How the neck of the foramen breaks due to Osteo.
Its a progressive bone disease that is characterised by a decrease in bone mass and density and that leads to an increased risk of fracture. In osteoporosis, the bone mineral density (BMD) is reduced, bone microarchitecture deteriorates, and the amount and variety of proteins in bone are altered.
Osteoporosis causes bones to become weak and brittle —- so brittle that a fall or even mild stresses like bending over or coughing can cause a fracture. Osteoporosis-related fractures most commonly occur in the hip, wrist or spine. Bone is living tissue, which is constantly being absorbed and replaced. Osteoporosis occurs when the creation of new bone doesn’t keep up with the removal of old bone. Osteoporosis affects men and women of all races; but white and Asian women–especially after menopause–are at highest risk. Medications, healthy diet and weight bearing exercise can help prevent bone loss or strengthen already weak bones.
A weight bearing exercise is any exercise that has your legs and feet holding all of your weight. An example of this would be walking, yoga or even dancing.
The form of osteoporosis most common in women after menopause is referred to as primary type 1 or postmenopausal osteoporosis. Primary type 2 osteoporosis or senile osteoporosis occurs after age 75 and is seen in both females and males at a ratio of 2:1. Secondary osteoporosis may arise at any age and affect men and women equally. This form results from chronic predisposing medical problems or disease, or prolonged use of medications such as glucocorticoids, when the disease is called steroid- or glucocorticoid-induced osteoporosis.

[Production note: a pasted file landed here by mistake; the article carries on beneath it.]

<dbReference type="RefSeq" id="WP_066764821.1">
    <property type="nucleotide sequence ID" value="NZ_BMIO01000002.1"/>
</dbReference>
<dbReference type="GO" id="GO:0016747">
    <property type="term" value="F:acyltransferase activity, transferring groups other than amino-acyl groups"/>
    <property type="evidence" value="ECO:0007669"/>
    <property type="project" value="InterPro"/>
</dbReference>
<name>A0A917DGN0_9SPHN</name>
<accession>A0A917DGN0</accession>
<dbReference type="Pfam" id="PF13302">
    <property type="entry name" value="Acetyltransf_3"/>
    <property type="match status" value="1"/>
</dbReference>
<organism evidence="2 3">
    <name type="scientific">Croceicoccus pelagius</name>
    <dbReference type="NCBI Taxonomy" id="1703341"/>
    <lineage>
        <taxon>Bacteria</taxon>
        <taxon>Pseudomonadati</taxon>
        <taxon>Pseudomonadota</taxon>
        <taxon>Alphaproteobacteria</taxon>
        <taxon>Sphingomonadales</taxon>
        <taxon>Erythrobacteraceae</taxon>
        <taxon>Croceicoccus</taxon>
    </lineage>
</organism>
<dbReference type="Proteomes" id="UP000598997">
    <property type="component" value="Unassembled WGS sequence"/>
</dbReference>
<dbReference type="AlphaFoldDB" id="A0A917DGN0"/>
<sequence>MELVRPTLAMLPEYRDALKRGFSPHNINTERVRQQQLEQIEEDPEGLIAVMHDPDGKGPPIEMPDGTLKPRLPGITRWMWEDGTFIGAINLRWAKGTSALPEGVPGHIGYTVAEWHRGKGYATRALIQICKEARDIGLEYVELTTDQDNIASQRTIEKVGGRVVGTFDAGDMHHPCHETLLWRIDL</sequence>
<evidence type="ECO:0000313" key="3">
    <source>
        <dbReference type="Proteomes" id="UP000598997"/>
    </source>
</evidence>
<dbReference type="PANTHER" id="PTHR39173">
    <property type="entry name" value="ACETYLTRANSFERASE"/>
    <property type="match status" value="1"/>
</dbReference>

The risk of osteoporosis fractures can be reduced with lifestyle changes and in those with previous osteoporosis related fractures medications. Lifestyle change includes diet, exercise, and preventing falls. The utility of calcium and vitamin D is questionable in most. Bisphosphonates are useful in those with previous fractures from osteoporosis but are of minimal benefit in those who have osteoporosis but no previous fractures. Osteoporosis is a component of the frailty syndrome.
Take the problem of Astronauts with osteoporosis:
Space travel has made it widely known that a stay outside the atmosphere – and thus outside the earth’s gravitational influence – disturbs the metabolism irreparably: the human body does not need any hard bones in zero-gravity, which leads to decalcification. A four year study of the ‘International Space Station’ showed that the bones of astronauts did not regenerate after even one year past their return to earth.
Anti-gravitational training is the key to osteoporosis if you can handle it (like jumping on a trampeline) Actual studies show that physical anti-gravitational activity helps the effected patients to regain their mobility and lessen the risk of bone fractures .
Osteoporosis in the U.S.A.